Not Nimitz
[Re: “Museum of the Pacific War Upgrades Nimitz Gallery,” News, by Brendan Manley, July 2020:] The following statement is made about Fleet Admiral Chester Nimitz: “… and presided over Japan’s formal surrender aboard the battleship USS Missouri in Tokyo Bay on Sept. 2, 1945.” Fleet Admiral Nimitz signed the instrument of surrender on behalf of the United States; however, he was not the presiding officer at this ceremony. The presiding officer was General of the Army Douglas MacArthur.

Anthony Clark
Boulder, Colo.

Editor responds: Good catch. The National Museum of the Pacific War is justly proud of Nimitz’s wartime accomplishments. However, it was Supreme Commander of the Allied Forces MacArthur who presided over the ceremony aboard Missouri and accepted the Japanese surrender.

Close Enough
I read with great interest the article “Close Enough” [by Michael W. Robbins], in the September 2020 issue of Military History. A very interesting article, as is your excellent magazine.

My father was a major in the U.S. Army’s 162nd Field Artillery during World War II and served in Panama as part of the defense of the Panama Canal prior to shipping out to the Pacific Theater. Your article vividly brought back his telling of his time in Panama. According to him, due to the high humidity and jungle conditions—similar to what the armed forces would experience in the Pacific—they were secretly issued war materials for testing to determine their performance under those special climatic conditions. The most important tests related to the firing of “special” ammunition—proximity-fuzed projectiles for regular and anti-aircraft guns—under torrential rains and extreme humidity to determine how the rounds would perform and if heavy rains would detonate them. They also tested new jungle combat boots made of canvas with rubber soles, since the regular-issue boots did not last long in the jungle. The soles of the regular issues would come off after a few days due to the high humidity and the suction caused by the very wet clay soils. The boots they tested ultimately were issued and used by our troops.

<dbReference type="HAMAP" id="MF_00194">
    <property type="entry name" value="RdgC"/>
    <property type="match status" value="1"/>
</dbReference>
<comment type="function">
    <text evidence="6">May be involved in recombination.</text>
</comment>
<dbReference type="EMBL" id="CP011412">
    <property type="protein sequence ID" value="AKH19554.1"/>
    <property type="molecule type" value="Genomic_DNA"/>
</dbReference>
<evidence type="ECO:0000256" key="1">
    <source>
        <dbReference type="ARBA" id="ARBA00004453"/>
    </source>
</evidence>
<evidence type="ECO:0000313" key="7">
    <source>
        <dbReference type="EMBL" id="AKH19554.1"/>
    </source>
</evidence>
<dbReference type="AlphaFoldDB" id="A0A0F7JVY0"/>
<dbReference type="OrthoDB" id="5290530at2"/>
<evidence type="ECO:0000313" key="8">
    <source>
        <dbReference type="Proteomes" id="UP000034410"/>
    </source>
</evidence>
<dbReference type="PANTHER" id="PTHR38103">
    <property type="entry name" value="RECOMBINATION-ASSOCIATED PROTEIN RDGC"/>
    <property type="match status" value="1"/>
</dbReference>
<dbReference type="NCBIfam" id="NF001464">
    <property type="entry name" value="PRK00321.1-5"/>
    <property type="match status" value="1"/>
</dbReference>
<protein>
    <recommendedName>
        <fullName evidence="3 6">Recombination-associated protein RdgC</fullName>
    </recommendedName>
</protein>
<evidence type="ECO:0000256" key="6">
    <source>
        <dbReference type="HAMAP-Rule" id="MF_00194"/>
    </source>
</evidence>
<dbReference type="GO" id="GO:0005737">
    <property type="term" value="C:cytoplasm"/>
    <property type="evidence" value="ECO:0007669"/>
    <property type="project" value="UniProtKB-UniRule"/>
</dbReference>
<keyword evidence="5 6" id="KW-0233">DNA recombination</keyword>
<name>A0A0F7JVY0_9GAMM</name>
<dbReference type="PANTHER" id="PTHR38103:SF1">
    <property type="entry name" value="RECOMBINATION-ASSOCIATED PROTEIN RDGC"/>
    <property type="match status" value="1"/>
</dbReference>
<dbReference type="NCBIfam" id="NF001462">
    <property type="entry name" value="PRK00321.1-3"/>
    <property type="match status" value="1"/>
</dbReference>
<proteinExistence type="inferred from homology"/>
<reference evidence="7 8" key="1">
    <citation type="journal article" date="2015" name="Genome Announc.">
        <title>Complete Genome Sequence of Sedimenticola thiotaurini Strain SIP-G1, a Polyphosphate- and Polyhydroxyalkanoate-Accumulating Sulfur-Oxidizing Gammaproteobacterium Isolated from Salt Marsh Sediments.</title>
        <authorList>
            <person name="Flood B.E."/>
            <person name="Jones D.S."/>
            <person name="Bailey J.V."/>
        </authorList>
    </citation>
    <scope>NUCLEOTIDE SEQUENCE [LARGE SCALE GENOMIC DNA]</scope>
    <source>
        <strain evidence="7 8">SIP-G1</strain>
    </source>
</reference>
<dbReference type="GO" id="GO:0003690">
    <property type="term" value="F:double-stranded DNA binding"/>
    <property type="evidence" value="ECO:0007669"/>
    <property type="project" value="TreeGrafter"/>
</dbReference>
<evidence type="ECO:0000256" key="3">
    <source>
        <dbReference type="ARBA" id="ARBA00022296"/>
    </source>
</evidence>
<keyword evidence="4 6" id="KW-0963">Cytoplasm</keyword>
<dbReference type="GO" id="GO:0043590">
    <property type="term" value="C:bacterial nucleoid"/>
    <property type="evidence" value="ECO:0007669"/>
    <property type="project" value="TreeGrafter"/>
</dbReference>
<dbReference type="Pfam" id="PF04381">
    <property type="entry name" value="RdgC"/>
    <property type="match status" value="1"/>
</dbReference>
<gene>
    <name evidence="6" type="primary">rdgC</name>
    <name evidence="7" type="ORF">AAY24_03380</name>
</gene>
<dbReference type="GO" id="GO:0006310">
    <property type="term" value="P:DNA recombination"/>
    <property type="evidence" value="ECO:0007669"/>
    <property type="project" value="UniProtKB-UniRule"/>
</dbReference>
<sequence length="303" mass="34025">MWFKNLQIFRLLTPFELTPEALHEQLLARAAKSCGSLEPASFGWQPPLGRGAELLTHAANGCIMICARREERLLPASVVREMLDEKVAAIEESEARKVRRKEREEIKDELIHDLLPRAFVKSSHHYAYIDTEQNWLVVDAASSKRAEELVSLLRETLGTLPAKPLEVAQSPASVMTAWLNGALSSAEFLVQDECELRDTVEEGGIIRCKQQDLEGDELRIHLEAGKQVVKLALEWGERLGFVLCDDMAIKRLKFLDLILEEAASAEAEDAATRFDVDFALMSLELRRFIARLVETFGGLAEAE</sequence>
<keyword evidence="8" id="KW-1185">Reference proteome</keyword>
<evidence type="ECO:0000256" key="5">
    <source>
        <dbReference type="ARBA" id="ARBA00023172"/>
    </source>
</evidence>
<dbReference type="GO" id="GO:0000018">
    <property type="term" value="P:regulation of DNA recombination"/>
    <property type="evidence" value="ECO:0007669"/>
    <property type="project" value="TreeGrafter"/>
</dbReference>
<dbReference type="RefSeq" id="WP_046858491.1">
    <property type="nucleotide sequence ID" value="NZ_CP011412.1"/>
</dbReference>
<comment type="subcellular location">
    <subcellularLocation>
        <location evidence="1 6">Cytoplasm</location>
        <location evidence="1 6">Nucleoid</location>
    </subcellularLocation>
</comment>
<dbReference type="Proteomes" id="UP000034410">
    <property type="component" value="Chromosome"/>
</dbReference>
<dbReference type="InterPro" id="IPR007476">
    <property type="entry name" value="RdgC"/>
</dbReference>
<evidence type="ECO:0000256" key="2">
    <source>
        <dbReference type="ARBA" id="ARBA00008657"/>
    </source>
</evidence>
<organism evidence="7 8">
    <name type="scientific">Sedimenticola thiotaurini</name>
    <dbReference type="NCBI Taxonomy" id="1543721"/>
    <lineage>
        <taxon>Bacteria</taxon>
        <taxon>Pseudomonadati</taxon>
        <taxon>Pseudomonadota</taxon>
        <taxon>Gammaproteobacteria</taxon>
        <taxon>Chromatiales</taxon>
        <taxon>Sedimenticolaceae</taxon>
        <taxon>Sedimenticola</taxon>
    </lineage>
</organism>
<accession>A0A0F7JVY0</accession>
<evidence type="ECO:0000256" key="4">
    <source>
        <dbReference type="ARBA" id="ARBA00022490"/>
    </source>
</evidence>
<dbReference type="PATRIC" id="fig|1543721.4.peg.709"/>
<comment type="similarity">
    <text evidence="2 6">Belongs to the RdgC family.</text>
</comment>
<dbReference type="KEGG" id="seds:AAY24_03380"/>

The 162nd was mostly made up of Puerto Rican–born men, sent to Panama due to their English-Spanish bilingualism. A school for Spanish-speaking South American officers was set up, and my father and fellow officers became instructors in the use and maintenance of U.S. military weapons.

After Panama my father shipped out to Hawaii to prepare for the invasion of Japan. He was in an advance staging area when Japan surrendered, and he was able to return home and tell me his experiences. These stories, told to me when I was a young boy, I have always cherished.

Rafael A. Torrens Jr.
San Juan, Puerto Rico

 

Battle of Britain
Your article on the Battle of Britain [“‘The Few’ Four Score On”], in the September 2020 issue, was interesting. Barrett Tillman was correct when he said Operation Sea Lion was never a serious plan, but rather Adolf Hitler was hoping to scare the British government into signing a separate peace. Otto Skorzeny, the famed SS commando, said in his memoirs Hitler confided in him that an invasion of Britain would not have ended the war in Europe. Winston Churchill would have continued the war from either Canada or South Africa. Also, it would have given the Germans another country to occupy.

Bob Scardaci
New Brunswick, N.J.

 

Baltimore’s Own
I look forward to reading Military History each month. The November 2019 review of With Their Bare Hands [by Gene Fax] mentions the U.S. 79th Division in World War I was filled with “raw recruits from the streets of Boston, Philadelphia and Washington, D.C.” The 313th Infantry Regiment (within the 79th) was mostly filled with men from Baltimore. My grandfather was a corporal in Company M. The 313th was known as “Baltimore’s Own.”

Mark Anderson
Stevensville, Md.

 

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